Lack of wheelchair accessibility on campus sparks concern for students

Rachel Karas

On average, it takes a student 15 minutes to get to class, but for people who use wheelchairs, it can take up to half an hour or more.

Brandon Lewis, a freshman journalism major, must give himself extra time no matter where he goes around campus, especially when it comes to going up Summit Street because of the construction.

With construction limiting mobility for students who use wheelchairs, some wonder if they should leave Kent State for other universities with better wheelchair accessibility.

Lewis said his teachers and physical therapist questioned why he wanted to go to Kent State when other schools could cater more to his needs.

“When I decided to come here people were asking me ‘Why Kent State?’” Lewis said. “You guys (his teachers and physical therapist) are really looking at this like I need to pick a school because of my disability. Are you serious? I want to go to Kent because I want to be broadcast journalist. Why do I have to pick a school because I need access for my chair?”

Lewis has cerebral palsy, a disorder that can affect a person’s ability to control their muscles. Because of this disorder he has lived with a mobility impairment since birth, making accessibility a constant question.

Michael Bruder, the executive director for the Office of University Architect (OUA), ensures the safety of all students was considered when preparing for the construction.

“We put in some safety fencing to make sure that students cross at the appropriate areas because they were walking through the construction site,” Bruder said. “All campus projects we are very cognisant of all the pedestrian traffic around the perimeter.”

Even with new roads and pathways being put in, Bruder said that the OUA staff makes sure they are attentive. One of their projects includes working to update some of the older buildings on campus so that they are more accessible to those with mobile impairments. 

“We still have some restrooms on campus from the 1960s era that don’t have the level of accessibility that we would want so we want to correct those,” Bruder said. “We have a couple of areas that we would like to improve elevators that are aging or don’t connect all parts of an academic building.”

The OUA works with the Student Accessibility Services office (SAS) to help ensure that all projects done meet the needs of students with disabilities.

“We have some folks from the Architects office on the Accessibility committee so (staff members of OUA) are actively thinking about accessibility and mobility needs of our students,” said director of the SAS office, Amanda Weyant.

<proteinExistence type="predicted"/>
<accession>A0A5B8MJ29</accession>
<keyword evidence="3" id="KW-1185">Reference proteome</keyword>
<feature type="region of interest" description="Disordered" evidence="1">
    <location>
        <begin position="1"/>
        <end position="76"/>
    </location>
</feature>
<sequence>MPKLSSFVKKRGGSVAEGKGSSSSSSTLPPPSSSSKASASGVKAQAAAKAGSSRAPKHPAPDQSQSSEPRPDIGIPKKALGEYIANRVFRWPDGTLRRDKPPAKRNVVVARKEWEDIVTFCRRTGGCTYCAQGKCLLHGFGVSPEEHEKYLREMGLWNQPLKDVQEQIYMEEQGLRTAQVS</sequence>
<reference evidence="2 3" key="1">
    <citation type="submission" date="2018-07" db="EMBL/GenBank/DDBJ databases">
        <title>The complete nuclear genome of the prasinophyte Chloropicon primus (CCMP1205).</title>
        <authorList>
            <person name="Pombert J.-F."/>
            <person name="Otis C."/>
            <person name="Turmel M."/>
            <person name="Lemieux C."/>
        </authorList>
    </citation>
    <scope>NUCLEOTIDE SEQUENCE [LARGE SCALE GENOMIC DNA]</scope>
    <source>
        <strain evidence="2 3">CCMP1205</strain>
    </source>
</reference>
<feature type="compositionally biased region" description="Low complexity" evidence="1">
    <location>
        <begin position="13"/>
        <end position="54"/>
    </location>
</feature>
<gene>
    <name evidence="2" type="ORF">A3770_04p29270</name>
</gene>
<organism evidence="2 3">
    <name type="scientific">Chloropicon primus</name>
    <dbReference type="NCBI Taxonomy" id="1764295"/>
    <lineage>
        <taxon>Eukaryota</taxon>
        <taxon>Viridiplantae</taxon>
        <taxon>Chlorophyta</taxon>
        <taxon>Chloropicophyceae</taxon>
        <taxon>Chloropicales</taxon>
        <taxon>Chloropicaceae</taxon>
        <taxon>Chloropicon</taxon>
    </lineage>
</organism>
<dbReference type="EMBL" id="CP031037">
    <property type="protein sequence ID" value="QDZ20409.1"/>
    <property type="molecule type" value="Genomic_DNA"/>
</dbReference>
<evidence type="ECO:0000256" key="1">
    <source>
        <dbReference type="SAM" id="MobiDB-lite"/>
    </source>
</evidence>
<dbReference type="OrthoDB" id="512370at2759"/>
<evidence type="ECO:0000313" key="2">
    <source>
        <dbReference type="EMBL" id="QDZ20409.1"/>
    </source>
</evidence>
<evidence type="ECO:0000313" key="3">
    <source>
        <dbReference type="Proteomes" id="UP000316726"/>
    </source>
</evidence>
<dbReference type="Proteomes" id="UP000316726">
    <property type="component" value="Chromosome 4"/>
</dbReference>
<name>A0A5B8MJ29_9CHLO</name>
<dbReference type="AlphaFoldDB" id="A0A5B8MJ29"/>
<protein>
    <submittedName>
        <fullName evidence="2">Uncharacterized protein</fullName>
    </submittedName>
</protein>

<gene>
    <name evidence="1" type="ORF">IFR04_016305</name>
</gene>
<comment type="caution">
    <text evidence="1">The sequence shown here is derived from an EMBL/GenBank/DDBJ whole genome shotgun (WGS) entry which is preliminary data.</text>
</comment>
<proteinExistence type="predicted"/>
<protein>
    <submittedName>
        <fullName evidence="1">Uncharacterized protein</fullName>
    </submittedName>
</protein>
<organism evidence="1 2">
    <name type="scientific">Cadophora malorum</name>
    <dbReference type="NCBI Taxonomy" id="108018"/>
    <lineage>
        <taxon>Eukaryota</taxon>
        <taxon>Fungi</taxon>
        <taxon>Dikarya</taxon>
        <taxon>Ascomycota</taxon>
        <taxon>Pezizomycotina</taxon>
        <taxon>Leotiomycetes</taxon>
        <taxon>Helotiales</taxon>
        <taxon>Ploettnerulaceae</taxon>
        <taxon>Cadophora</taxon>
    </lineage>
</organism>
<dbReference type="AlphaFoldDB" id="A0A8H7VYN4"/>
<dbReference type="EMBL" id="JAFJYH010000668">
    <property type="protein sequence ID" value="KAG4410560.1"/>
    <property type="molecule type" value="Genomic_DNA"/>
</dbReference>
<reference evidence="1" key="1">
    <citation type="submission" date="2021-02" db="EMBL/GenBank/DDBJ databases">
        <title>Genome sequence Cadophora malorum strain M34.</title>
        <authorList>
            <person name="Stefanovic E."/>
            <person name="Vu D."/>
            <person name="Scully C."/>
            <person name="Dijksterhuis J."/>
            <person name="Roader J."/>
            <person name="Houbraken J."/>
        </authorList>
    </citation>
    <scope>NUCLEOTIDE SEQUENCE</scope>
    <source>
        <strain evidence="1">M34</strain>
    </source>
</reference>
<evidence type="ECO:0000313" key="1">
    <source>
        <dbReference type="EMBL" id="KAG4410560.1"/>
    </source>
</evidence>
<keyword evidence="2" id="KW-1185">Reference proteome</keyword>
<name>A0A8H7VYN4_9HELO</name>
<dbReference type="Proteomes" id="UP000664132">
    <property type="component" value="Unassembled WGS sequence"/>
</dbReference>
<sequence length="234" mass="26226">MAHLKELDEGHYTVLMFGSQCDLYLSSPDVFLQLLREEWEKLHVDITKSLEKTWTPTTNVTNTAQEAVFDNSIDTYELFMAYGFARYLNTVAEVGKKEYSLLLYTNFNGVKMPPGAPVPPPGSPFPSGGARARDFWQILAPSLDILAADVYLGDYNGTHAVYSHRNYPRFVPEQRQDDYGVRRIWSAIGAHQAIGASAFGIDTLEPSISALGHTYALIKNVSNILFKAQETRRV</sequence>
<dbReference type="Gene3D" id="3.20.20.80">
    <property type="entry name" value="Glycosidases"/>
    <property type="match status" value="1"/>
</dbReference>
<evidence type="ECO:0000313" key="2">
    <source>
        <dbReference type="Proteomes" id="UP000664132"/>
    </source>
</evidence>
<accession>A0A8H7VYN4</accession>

Weyant also said that the OUA works closely with contractors to ensure that all construction and complies with the Americans with Disabilities Act (ADA) that passed in 1990.

The ADA ensures people with disabilities cannot be discriminated against in many forms including public accommodations.  

Even with the work the OUA and SAS have done, and the changes that have been made because of the Disabilities Act, holes still exist that students with disabilities experience.

“Once [the elevator] is broken, they don’t have anyone to fix it on call. You just have to wait,” Lewis said. “I have a class on the fourth floor (of Franklin Hall), what if I come in and the elevator isn’t working? What am I supposed to do, not go to class?”

Being a freshman and with many years left at Kent, Lewis hopes to see some modifications to help with accessibility around campus, such as a second elevator in all of the main buildings.

“I would suggest building a second elevator,” Lewis said. “Finding space would definitely be an issue, but having a backup plan or having a built in lift next to the stairs, like a mini lift to help take you up, that could be an option instead of a second elevator.”

Although these changes cannot be made overnight, Lewis wants people with disabilities to have a voice on campus.

“You know your body, you know what you need. Fight for your rights,” he said.

Rachel Karas is the Diversity reporter. Contact her at [email protected].